by David D. Bruhn
374 Pages (Paperback)
During the Vietnam War, 270 U.S. Navy and four Royal Australian Navy warships served at various times on the gunline. Within this armada were the battleship New Jersey, ten cruisers, 212 destroyers, fifty destroyer escorts, and the inshore fire support ship Carronade. When necessary, naval guns poured out round after round, until their barrels overheated and turned red, exterior paint blistered, and rifled-barrel liners were worn smooth. Allied troops locked in battle with North Vietnamese Army or Viet Cong troops in South Vietnam were grateful for artillery support from the sea. When North Vietnam launched the Easter Offensive across the DMZ in 1972, eight to ten ships in line, abreast, often firing simultaneously and around the clock, delivered desperately needed fire support. At one point, over forty cruisers and destroyers were serving together on the gunline. Warships conducting SEA DRAGON and LINEBACKER operations—naval bombardment of military targets along the coast of North Vietnam—came under fire on a number of occasions. Runs in to within five miles of a hostile shore, to strike Vinh, Haiphong, and other targets, often preceded duels with shore batteries. Most such action occurred at mission completion as ships zigzagged, while racing seaward at high speed to clear the coast, to throw off the aim of enemy gunners. This book highlights the grit, determination, and heroism of young men—many who would likely have preferred the laid-back lifestyle of the 1960s, were it not for their country’s call to arms.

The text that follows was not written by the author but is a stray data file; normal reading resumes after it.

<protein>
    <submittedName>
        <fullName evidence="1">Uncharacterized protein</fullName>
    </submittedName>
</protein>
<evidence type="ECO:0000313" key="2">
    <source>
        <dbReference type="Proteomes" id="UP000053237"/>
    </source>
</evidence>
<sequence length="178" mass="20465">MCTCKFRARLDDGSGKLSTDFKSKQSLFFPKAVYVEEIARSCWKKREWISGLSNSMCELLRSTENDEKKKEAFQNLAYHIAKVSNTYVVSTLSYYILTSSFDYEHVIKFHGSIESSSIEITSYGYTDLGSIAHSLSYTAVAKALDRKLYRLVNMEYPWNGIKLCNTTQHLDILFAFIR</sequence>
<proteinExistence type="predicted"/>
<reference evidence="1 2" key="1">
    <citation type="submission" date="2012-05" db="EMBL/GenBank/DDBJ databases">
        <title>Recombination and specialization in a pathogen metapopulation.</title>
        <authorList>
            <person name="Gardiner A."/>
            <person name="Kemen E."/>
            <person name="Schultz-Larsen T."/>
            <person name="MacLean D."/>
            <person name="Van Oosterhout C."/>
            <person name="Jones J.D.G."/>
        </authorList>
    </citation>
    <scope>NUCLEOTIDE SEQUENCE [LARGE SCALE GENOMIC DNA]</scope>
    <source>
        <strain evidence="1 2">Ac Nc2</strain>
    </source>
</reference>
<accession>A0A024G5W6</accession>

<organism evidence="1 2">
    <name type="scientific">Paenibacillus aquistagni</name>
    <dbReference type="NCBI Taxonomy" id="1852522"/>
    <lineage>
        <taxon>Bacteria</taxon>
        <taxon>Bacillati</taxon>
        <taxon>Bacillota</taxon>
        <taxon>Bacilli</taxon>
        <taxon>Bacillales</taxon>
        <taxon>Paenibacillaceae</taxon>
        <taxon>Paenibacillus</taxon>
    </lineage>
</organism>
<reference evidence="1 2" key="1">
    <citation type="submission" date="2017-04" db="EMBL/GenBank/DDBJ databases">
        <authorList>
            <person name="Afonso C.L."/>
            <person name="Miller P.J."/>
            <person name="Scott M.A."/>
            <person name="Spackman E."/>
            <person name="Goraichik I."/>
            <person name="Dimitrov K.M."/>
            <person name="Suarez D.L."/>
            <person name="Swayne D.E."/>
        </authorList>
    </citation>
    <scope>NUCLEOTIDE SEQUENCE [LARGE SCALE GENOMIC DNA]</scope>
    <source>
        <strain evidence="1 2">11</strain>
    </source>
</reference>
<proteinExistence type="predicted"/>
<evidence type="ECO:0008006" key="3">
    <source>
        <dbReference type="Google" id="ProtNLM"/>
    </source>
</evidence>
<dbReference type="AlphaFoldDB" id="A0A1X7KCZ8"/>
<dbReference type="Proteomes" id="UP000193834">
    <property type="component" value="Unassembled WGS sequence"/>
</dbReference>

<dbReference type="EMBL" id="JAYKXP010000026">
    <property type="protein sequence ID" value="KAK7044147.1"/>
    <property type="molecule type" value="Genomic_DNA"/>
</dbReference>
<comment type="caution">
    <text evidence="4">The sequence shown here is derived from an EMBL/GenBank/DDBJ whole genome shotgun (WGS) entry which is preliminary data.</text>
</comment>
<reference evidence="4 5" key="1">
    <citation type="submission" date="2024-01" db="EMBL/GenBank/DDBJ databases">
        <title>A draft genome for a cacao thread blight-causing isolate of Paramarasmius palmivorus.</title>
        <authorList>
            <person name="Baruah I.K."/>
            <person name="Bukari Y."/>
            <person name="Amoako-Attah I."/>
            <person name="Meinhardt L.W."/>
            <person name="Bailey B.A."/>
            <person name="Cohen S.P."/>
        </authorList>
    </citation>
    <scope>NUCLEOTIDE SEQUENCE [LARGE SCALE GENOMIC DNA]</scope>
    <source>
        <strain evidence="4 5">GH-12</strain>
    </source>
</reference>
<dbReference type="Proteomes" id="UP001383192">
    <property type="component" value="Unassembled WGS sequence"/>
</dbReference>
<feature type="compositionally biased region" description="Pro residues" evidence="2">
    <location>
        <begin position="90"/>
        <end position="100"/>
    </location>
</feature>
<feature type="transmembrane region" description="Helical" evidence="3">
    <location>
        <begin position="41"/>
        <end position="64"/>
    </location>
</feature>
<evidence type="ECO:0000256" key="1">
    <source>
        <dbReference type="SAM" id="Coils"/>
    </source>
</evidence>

Photographs; maps and diagrams; appendices; a bibliography; and an index to full-names, places and subjects add value to this work.